2. If users still have an active session with their IdP, they should be able to by-pass the institution login step and gain immediate access to the full article/other resource, if available through their institution.  In this scenario, when users access a second SP page, that SP uses the known institution to direct authentication calls to the correct IdP, without requiring the user to re-identify their institution to the new provider.

If users no longer have an active session with their IdP, they will be redirected to their institution login page and asked to re-authenticate. 

 


When the identity provider is known, why does the user need to click a button to trigger the authentication function?  Why can’t authentication happen automatically without the user needing to click? This would be closer to the IP authentication experience.  

This is not a recommended experience for three reasons: 

  1. If the IdP is unavailable for some reason, the user will be left in an unrecoverable error situation

  2. The user needs the ability to change identity providers because they use multiple providers or because the last used provider may have been selected in error.  

  3. Asking users to verify the relationship that provides them access is a common best practice for increased transparency and user confidence.  

 


Identity Provider is Pre-Defined (Recommended for Managed Environments) 

To ensure users always have the known or “remembered” experience, identity providers could use one of the following approaches:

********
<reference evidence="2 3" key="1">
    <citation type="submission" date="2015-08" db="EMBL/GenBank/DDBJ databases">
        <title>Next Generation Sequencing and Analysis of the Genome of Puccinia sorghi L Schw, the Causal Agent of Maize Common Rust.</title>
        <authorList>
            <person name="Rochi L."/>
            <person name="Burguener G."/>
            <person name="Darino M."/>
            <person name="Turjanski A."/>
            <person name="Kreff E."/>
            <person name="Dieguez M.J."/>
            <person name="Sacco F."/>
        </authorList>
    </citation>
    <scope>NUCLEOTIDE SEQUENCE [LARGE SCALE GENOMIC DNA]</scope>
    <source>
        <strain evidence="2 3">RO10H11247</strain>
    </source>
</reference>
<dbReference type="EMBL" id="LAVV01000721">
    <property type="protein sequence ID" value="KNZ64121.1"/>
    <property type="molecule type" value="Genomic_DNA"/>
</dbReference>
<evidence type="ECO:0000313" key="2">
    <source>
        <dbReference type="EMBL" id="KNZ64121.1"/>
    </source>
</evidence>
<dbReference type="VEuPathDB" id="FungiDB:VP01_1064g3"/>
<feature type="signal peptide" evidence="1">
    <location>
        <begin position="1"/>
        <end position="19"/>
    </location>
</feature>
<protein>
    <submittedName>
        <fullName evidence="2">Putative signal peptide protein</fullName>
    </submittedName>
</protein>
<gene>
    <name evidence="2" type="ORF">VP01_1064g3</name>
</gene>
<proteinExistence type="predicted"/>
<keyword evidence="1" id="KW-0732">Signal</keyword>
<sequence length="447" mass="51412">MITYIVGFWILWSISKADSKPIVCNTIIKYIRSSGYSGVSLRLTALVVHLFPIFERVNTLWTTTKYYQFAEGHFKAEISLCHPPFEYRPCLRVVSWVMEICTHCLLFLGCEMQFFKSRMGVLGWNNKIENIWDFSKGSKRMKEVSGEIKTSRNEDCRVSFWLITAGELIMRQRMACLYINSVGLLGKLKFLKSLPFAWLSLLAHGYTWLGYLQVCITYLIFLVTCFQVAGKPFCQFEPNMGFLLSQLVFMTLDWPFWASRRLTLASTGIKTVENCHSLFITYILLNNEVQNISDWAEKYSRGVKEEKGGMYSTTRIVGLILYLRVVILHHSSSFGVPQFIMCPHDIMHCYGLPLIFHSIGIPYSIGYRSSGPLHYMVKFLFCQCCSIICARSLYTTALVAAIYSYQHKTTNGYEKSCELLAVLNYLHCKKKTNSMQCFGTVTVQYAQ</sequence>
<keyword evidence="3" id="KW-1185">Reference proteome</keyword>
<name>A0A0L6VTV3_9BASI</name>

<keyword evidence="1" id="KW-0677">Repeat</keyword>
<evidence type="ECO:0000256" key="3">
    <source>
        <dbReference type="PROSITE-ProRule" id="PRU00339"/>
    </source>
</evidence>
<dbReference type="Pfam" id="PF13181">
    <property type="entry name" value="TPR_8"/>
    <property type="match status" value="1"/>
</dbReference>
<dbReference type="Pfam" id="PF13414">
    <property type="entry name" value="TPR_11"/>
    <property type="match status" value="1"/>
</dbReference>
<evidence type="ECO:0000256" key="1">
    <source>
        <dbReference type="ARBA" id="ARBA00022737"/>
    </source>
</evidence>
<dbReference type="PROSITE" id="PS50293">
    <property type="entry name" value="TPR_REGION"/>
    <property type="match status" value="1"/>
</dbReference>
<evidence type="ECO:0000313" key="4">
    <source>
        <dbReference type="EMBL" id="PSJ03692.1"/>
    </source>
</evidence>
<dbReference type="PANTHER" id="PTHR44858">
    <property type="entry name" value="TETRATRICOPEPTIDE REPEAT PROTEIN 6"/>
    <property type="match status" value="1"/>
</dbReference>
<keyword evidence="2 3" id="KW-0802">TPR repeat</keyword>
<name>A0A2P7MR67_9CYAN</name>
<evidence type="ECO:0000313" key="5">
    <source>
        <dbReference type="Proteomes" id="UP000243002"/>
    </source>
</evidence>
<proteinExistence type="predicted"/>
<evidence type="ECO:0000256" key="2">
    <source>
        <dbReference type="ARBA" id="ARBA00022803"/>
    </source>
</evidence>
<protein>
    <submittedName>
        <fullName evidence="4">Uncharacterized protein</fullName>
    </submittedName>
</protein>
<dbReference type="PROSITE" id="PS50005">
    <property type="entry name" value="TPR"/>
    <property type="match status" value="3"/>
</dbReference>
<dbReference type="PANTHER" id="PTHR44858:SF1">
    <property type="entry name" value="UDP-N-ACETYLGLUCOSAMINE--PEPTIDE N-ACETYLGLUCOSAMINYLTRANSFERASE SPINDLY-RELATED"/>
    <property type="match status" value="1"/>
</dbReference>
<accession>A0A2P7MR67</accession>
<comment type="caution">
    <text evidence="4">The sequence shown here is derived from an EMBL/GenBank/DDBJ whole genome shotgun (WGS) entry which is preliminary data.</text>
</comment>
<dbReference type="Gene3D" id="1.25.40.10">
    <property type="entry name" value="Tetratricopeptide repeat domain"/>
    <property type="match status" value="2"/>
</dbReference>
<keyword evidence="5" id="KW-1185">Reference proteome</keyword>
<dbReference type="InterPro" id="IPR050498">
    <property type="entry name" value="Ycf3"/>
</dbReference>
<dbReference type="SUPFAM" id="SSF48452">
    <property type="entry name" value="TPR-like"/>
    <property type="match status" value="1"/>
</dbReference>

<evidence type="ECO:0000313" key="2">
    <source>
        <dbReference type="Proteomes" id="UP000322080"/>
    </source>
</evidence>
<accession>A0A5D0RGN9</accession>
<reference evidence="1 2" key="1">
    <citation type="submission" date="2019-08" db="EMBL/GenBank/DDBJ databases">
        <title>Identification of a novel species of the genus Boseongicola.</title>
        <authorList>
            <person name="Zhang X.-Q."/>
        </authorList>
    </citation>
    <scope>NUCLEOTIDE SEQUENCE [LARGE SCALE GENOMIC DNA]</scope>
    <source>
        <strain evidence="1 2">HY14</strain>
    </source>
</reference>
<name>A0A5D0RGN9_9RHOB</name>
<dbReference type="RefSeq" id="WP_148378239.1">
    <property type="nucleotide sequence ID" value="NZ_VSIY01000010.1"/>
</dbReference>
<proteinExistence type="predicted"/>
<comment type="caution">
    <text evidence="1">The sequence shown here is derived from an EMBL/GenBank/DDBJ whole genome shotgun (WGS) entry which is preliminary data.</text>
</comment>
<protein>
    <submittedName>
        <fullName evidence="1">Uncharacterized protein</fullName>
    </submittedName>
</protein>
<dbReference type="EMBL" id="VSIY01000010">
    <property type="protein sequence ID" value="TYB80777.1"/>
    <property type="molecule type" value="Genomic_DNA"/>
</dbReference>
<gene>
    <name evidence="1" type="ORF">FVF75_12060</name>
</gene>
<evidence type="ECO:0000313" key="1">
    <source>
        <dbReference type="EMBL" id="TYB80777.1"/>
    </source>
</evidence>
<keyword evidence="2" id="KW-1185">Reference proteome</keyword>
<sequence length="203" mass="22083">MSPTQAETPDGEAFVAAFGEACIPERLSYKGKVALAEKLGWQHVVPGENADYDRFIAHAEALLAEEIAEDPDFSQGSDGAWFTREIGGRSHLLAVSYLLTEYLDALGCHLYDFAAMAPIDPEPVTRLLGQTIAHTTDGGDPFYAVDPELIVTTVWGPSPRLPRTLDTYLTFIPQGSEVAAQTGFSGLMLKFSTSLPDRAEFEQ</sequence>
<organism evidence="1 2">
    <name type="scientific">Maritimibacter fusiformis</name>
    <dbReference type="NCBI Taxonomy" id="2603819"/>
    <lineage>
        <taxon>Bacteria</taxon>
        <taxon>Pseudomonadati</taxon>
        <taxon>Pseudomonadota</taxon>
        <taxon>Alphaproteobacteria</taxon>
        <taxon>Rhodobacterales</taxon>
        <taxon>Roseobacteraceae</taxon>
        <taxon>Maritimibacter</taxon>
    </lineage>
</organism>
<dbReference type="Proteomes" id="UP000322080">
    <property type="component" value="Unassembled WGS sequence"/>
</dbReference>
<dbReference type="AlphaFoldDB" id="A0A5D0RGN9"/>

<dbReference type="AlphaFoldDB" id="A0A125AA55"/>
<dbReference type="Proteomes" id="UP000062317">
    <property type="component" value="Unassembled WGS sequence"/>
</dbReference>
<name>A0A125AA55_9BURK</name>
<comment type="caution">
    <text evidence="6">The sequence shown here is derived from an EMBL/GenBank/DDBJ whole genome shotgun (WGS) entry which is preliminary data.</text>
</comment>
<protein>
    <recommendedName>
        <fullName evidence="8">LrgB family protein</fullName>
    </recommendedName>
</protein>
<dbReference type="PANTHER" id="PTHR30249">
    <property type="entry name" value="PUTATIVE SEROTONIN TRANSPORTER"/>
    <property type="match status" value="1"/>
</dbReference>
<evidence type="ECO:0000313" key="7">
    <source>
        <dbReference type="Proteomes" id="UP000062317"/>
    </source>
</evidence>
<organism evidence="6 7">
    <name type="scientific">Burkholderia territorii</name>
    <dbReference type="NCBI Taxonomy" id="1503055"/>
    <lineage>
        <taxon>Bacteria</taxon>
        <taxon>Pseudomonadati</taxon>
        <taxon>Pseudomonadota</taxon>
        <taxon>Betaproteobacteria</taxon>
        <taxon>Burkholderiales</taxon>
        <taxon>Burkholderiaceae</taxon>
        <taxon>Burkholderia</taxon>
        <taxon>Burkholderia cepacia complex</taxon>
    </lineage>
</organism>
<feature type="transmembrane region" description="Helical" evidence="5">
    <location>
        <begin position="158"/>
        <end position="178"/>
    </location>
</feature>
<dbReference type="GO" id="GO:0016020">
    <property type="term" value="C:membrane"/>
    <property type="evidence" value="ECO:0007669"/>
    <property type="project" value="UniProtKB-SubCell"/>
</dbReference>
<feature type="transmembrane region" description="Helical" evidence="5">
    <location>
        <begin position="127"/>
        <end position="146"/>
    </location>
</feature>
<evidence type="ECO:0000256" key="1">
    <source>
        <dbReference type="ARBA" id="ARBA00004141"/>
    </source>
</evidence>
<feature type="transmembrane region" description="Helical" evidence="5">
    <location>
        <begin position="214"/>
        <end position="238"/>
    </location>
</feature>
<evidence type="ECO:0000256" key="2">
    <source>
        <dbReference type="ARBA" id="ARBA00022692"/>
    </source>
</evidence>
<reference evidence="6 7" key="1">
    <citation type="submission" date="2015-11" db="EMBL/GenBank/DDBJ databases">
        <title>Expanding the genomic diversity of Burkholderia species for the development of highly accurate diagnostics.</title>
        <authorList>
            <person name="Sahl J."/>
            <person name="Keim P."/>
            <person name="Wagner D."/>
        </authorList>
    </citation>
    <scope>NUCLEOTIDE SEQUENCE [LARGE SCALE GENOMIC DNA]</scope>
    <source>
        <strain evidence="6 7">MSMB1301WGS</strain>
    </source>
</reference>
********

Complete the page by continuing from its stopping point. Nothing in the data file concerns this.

1. For a company or site with centralized desktop/laptop management policies and tools, it should be possible to push an update to managed desktops/laptops that would pre-populate the company or site name to be used in the federated access button. 

  2. An alternate option is to make a specially crafted link available to site users through trusted IT channels.   Clicking on the link would pre-populate the “Access through your institution” call to action with the identity producer name. 

 

Example of pre-defined Identity Provider in call to action for managed environments

  1. Users see the dynamic button with the label: “Access through <your institution>” where <your institution> is the name of their company or group, prepopulated by one of the methods described above. Note: Users will also have the opportunity to remove institutions or find another institution. (See changing or finding another institution for more details on this workflow.) 

  2. Assuming the user is on the network for their IdP, they will by-pass the institution login step and gain immediate access to the full article/other resource, if available through this IdP. When users access a second SP page, that SP uses the known institution to direct authentication calls to the correct IdP, without requiring the user to re-identify their institution to the new provider.